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Candidates
ELECTION 98 MAIN | | REMOTE NAVIGATOR

Candidate Profile from Congressional Quarterly

Judy Biggert (R) of Hinsdale
Open Seat
  • Born: August 15, 1937, Chicago.
  • Education: Stanford U., B.A., 1959; Northwestern U., J.D., 1963.
  • Military Service: None.
  • Occupation: Lawyer.
  • Family: Husband, Rody; four children.
  • Religion: Episcopalian.
  • Political Career: Ill. House, 1993-present.



Biggert hopes to take Congress by storm, much as she did the state House, where she rocketed into the GOP leadership after one term.

Central to her accomplishments in Springfield was an ability to negotiate and create consensus among her peers a talent that might well be appreciated in these partisan times. For guidance, she says she will look to Jennifer Dunn, Wash., who landed a coveted Ways and Means seat and joined the GOP leadership team as a sophomore by winning election as Conference secretary.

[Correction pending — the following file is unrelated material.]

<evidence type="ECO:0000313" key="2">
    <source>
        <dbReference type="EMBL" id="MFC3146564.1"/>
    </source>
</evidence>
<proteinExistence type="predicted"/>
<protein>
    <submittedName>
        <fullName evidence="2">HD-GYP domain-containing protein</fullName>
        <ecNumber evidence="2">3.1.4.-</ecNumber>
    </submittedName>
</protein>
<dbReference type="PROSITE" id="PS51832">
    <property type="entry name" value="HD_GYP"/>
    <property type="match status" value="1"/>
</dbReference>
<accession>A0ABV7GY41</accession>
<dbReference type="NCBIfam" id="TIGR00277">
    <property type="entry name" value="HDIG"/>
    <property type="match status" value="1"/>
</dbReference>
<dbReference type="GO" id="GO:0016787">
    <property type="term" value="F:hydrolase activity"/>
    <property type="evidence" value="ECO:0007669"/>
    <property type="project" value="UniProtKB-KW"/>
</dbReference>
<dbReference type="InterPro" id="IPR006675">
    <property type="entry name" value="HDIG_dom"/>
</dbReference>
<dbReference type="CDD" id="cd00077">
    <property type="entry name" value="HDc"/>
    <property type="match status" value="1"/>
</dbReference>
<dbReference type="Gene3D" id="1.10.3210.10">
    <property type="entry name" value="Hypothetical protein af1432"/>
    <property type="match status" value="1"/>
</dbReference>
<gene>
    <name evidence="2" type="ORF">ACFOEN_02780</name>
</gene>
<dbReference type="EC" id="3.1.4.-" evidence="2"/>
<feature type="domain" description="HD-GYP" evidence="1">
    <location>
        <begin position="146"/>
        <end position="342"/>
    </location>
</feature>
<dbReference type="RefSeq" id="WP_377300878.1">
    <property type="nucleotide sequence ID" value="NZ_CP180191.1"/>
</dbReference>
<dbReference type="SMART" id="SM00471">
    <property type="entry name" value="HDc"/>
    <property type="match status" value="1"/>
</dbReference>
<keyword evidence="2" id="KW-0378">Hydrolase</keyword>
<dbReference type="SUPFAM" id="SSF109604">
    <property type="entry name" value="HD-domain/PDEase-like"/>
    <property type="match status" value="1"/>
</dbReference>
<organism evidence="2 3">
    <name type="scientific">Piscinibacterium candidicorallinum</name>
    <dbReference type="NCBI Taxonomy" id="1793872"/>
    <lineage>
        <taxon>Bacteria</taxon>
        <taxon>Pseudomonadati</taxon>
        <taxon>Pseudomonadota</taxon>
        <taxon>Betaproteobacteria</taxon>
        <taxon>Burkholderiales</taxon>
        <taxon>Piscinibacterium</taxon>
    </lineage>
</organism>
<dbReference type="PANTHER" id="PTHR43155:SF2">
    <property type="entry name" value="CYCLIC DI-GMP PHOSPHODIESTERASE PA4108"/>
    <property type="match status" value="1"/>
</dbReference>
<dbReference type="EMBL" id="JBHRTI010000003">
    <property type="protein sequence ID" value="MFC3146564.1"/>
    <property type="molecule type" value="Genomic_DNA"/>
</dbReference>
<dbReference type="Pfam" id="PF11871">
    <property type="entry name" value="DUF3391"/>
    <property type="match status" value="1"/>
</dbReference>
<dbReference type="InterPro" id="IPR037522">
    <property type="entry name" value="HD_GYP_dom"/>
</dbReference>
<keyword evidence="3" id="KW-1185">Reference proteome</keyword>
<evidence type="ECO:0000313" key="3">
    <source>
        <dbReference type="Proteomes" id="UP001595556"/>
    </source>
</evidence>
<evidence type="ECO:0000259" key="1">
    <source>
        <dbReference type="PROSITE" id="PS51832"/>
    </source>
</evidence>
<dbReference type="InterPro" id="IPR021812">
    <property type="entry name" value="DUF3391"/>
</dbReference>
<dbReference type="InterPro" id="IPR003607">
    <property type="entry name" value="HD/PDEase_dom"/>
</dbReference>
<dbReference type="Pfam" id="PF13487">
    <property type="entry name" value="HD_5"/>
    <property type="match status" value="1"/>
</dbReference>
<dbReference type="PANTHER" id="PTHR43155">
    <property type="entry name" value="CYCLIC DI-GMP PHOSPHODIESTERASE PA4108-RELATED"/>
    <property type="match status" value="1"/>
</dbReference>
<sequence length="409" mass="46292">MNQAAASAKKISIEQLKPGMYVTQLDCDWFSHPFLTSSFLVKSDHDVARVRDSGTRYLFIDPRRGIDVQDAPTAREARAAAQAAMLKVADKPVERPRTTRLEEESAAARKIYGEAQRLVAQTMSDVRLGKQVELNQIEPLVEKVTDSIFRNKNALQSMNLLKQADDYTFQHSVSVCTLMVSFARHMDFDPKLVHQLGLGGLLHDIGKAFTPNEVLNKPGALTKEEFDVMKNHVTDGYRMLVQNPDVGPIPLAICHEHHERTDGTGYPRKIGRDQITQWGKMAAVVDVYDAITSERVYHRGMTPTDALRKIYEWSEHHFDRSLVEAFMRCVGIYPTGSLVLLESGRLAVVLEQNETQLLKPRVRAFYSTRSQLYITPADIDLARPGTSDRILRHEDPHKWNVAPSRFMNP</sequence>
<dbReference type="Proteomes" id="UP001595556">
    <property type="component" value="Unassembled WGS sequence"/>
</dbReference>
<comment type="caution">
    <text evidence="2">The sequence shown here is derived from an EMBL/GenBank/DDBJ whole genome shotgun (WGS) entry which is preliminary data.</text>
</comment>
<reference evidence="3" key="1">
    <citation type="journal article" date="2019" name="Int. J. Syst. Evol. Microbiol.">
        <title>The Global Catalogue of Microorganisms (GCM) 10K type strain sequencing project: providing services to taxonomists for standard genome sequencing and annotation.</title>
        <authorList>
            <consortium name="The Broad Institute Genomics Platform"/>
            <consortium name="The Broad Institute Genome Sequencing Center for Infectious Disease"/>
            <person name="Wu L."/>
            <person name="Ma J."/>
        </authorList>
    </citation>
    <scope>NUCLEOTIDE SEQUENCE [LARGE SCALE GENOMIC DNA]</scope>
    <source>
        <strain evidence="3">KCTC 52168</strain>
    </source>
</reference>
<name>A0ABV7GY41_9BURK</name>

An early incarnation of the suburban "soccer mom" she coached a school team on the outskirts of Chicago Biggert launched her political career as president of her school board from 1983-85. Now she will be Illinois' first GOP congresswoman since Lynn Martin (1981-91). But in law school, a professor once complained she was taking the space of a man. "Women had to work harder than men," she said. "They still do."

Biggert says she may seek a seat on the Judiciary Committee is she is unable to leverage her legislative experience into a seat on a top-tier panel Ways and Means, Appropriations or Budget. But GOP Judiciary seats on Judiciary have been hard to come by for supporters of abortion rights, which Biggert is. But her opposition to gun control, often a GOP litmus test for membership on that panel, is solid.

In the House, she says she would vote to revive fast-track trade authority and support the medical insurance regulation proposals of Dennis Hastert, R-Ill. She also would like to continue the work on changing the laws on civil lawsuits that she began in the state House, where she sponsored the Illinois law limiting pain and suffering awards.

 


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